Researchers at Oregon State University have engineered a special filter that may be capable of clearing blood of endotoxins that play important role in sepsis. The National Science Foundation just awarded $200,000 to the team to further develop the device for clinical use.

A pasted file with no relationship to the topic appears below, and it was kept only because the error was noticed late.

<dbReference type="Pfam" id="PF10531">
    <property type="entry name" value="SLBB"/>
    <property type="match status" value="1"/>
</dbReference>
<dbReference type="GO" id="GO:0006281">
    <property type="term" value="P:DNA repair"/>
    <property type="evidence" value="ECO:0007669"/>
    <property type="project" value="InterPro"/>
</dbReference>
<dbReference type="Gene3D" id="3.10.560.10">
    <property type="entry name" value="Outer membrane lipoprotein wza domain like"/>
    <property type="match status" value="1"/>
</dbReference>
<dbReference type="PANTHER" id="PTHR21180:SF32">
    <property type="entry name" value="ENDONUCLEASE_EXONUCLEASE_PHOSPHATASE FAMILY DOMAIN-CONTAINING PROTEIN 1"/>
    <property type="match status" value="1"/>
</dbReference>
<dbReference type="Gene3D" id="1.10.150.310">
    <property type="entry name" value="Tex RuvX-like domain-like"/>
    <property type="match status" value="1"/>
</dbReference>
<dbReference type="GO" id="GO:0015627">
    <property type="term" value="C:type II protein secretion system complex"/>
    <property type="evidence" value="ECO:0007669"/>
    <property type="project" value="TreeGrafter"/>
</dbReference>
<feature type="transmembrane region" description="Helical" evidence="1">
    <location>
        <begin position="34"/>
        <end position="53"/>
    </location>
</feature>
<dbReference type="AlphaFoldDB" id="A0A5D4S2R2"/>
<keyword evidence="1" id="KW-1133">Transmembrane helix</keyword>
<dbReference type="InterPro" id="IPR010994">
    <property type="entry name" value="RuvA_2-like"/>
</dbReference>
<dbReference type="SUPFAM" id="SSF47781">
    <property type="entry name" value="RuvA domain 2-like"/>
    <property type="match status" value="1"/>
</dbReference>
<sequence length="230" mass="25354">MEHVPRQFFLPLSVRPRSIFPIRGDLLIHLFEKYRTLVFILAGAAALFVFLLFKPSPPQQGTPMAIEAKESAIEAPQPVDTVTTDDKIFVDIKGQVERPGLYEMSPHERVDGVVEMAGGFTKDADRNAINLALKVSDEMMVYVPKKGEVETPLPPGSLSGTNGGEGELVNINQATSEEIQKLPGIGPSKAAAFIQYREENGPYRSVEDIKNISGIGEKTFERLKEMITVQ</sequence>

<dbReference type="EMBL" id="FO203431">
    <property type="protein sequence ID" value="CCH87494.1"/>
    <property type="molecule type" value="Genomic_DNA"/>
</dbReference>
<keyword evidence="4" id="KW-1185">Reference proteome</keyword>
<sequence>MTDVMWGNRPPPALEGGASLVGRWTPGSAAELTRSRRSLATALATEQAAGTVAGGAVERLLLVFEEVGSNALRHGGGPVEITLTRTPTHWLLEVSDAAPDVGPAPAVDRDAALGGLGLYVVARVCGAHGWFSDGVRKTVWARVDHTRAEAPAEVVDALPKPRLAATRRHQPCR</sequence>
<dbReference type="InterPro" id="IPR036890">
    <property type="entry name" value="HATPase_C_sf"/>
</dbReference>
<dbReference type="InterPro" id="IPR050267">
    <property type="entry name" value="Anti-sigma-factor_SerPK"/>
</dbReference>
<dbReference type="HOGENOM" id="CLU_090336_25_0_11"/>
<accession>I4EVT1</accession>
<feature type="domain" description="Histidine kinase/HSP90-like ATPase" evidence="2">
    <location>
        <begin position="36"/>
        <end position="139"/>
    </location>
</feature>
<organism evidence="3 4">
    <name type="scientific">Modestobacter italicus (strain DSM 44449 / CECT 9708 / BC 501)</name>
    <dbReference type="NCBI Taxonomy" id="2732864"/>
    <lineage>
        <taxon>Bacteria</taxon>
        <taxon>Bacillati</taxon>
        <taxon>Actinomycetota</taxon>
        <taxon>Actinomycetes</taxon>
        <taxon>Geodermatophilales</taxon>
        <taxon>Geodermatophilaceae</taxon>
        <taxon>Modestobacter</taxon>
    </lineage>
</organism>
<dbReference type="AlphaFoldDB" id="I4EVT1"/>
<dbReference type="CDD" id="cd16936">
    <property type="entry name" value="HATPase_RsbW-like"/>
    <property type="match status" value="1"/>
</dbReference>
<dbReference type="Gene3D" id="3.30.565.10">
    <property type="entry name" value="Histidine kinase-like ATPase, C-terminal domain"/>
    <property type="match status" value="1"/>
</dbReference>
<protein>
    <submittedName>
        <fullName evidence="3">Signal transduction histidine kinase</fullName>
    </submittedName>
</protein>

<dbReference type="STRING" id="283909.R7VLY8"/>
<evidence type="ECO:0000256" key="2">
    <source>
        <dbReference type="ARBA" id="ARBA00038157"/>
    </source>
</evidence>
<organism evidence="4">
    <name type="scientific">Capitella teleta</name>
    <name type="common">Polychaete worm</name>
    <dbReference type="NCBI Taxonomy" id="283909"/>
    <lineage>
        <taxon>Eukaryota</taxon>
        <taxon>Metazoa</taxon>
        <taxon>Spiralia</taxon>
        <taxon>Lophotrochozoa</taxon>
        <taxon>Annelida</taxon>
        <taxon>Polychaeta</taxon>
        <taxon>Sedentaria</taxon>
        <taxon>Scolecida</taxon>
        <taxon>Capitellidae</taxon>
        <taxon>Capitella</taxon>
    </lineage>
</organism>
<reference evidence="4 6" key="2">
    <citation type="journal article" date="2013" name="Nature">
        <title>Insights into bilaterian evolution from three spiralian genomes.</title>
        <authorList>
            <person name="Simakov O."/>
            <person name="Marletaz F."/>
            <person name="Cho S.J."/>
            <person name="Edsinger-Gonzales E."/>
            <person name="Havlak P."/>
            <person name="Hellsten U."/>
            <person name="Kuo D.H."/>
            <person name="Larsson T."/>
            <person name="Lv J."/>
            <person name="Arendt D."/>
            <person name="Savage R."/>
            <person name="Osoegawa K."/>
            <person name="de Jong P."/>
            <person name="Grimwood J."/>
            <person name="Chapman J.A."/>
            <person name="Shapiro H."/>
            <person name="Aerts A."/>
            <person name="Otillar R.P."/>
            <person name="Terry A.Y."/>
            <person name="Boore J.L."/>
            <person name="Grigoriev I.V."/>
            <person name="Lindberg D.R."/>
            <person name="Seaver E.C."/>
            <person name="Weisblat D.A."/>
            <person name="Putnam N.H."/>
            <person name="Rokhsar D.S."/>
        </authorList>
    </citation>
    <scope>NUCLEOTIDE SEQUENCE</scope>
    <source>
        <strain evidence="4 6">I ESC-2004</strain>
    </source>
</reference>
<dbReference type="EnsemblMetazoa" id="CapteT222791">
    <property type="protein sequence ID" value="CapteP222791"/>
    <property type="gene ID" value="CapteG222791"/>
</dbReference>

Unlike antibiotics, the filter actually removes bacteria and endotoxins instead of just killing the bacteria and leaving particulates and vasoactive substances to circulate in the body. It’s about the size of a mug and has a bunch of microchannels about the diameter of human hair that are coated on the inside with so-called “pendant polymer brushes.” These are chains of carbon and oxygen that are attached to the filter like microscopic hairs that prevent coagulation and have peptides on their tips to grab onto the endotoxins. The researchers plan to make the device cheap to manufacture by moving to low-cost polymers as the main material, and then pressing toward clinical trials that may finally bring this technology to hospitals struggling with controlling sepsis.